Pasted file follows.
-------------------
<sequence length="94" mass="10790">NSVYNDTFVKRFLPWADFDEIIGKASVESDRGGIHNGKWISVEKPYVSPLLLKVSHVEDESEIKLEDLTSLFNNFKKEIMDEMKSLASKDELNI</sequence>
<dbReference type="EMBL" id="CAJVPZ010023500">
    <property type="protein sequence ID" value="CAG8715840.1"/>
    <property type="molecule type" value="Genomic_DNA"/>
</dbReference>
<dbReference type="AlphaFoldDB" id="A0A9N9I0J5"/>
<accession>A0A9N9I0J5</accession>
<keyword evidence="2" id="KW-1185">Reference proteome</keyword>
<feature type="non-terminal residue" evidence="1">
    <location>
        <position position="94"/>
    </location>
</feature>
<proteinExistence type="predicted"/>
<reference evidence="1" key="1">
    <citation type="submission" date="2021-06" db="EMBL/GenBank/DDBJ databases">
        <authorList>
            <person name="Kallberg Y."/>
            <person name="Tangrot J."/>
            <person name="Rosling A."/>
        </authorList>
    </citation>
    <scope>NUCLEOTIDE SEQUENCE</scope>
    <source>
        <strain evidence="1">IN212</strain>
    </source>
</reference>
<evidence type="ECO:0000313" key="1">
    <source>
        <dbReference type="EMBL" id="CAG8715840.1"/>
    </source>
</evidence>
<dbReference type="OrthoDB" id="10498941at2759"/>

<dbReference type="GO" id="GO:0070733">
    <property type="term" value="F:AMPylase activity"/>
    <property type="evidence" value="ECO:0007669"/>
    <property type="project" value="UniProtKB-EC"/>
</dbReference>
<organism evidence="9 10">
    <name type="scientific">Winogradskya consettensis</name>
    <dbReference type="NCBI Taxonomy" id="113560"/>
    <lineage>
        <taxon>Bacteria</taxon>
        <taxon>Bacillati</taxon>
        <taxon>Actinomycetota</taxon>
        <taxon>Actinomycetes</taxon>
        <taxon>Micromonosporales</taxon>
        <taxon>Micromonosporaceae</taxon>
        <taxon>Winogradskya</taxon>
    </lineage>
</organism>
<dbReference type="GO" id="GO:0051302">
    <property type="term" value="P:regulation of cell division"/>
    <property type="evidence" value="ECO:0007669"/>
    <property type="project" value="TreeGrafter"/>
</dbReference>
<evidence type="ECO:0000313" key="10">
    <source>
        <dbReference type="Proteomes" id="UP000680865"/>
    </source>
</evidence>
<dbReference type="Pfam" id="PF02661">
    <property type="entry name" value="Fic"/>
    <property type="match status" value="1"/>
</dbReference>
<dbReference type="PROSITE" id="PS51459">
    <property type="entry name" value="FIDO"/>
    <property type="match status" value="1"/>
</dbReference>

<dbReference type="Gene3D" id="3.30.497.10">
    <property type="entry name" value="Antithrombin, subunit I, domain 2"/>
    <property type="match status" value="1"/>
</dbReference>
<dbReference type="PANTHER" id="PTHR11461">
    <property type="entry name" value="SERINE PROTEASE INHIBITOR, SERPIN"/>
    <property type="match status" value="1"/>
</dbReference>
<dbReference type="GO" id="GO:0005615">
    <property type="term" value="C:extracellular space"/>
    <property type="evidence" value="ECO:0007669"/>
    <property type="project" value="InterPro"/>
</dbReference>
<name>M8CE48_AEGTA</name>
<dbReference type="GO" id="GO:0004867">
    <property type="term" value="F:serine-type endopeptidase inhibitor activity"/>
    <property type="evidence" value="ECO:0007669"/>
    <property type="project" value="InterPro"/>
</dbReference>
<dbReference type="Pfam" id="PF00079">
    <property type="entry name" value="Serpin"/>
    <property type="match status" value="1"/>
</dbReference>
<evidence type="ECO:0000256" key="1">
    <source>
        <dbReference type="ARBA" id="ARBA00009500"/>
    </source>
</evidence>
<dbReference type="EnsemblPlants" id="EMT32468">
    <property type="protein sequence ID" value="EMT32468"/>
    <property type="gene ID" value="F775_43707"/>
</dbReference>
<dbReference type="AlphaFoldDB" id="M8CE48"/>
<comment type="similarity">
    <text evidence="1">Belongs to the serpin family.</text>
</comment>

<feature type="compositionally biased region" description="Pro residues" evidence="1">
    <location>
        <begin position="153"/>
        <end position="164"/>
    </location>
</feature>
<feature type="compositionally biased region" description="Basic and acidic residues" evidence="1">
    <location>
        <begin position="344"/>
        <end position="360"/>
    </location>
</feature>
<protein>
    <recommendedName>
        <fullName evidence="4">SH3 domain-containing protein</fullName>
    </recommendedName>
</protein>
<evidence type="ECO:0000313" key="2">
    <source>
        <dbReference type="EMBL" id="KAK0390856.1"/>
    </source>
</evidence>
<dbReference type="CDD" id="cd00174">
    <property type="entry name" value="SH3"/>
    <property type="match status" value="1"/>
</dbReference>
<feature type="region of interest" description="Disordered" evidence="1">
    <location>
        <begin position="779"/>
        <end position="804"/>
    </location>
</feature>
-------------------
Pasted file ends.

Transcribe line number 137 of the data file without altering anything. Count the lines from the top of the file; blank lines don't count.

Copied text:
</feature>